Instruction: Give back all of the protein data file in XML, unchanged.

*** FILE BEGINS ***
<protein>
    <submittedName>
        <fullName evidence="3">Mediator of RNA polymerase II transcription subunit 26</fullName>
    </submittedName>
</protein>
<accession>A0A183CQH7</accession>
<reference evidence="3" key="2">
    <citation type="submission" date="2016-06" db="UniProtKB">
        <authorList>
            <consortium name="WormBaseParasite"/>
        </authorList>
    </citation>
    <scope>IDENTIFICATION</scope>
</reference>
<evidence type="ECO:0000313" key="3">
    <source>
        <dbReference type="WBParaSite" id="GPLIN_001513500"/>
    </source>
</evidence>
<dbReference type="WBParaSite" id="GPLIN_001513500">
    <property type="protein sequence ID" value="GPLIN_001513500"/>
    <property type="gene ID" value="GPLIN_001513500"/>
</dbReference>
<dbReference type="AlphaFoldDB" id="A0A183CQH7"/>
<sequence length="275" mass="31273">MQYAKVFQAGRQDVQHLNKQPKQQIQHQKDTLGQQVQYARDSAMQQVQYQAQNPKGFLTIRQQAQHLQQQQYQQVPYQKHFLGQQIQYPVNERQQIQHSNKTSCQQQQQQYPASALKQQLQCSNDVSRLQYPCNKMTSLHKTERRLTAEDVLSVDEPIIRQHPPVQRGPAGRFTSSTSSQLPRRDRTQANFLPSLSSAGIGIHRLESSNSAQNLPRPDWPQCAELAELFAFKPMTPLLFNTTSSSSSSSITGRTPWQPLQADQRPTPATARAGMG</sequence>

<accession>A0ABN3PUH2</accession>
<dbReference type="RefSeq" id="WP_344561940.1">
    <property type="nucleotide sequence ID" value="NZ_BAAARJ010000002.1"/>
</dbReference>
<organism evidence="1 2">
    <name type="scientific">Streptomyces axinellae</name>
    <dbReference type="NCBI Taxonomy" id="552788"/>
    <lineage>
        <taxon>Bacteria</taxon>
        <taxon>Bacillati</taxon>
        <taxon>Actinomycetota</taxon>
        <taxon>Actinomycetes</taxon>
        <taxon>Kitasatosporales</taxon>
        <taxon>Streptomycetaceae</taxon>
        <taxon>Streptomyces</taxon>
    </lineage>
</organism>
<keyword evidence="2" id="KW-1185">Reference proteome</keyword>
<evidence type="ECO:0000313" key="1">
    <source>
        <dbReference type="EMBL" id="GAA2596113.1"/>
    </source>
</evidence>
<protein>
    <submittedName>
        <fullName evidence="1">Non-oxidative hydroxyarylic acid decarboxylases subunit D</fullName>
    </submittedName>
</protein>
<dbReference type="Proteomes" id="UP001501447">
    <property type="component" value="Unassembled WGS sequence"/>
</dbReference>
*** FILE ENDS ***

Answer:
<protein>
    <submittedName>
        <fullName evidence="3">Mediator of RNA polymerase II transcription subunit 26</fullName>
    </submittedName>
</protein>
<accession>A0A183CQH7</accession>
<reference evidence="3" key="2">
    <citation type="submission" date="2016-06" db="UniProtKB">
        <authorList>
            <consortium name="WormBaseParasite"/>
        </authorList>
    </citation>
    <scope>IDENTIFICATION</scope>
</reference>
<evidence type="ECO:0000313" key="3">
    <source>
        <dbReference type="WBParaSite" id="GPLIN_001513500"/>
    </source>
</evidence>
<dbReference type="WBParaSite" id="GPLIN_001513500">
    <property type="protein sequence ID" value="GPLIN_001513500"/>
    <property type="gene ID" value="GPLIN_001513500"/>
</dbReference>
<dbReference type="AlphaFoldDB" id="A0A183CQH7"/>
<sequence length="275" mass="31273">MQYAKVFQAGRQDVQHLNKQPKQQIQHQKDTLGQQVQYARDSAMQQVQYQAQNPKGFLTIRQQAQHLQQQQYQQVPYQKHFLGQQIQYPVNERQQIQHSNKTSCQQQQQQYPASALKQQLQCSNDVSRLQYPCNKMTSLHKTERRLTAEDVLSVDEPIIRQHPPVQRGPAGRFTSSTSSQLPRRDRTQANFLPSLSSAGIGIHRLESSNSAQNLPRPDWPQCAELAELFAFKPMTPLLFNTTSSSSSSSITGRTPWQPLQADQRPTPATARAGMG</sequence>

<accession>A0ABN3PUH2</accession>
<dbReference type="RefSeq" id="WP_344561940.1">
    <property type="nucleotide sequence ID" value="NZ_BAAARJ010000002.1"/>
</dbReference>
<organism evidence="1 2">
    <name type="scientific">Streptomyces axinellae</name>
    <dbReference type="NCBI Taxonomy" id="552788"/>
    <lineage>
        <taxon>Bacteria</taxon>
        <taxon>Bacillati</taxon>
        <taxon>Actinomycetota</taxon>
        <taxon>Actinomycetes</taxon>
        <taxon>Kitasatosporales</taxon>
        <taxon>Streptomycetaceae</taxon>
        <taxon>Streptomyces</taxon>
    </lineage>
</organism>
<keyword evidence="2" id="KW-1185">Reference proteome</keyword>
<evidence type="ECO:0000313" key="1">
    <source>
        <dbReference type="EMBL" id="GAA2596113.1"/>
    </source>
</evidence>
<protein>
    <submittedName>
        <fullName evidence="1">Non-oxidative hydroxyarylic acid decarboxylases subunit D</fullName>
    </submittedName>
</protein>
<dbReference type="Proteomes" id="UP001501447">
    <property type="component" value="Unassembled WGS sequence"/>
</dbReference>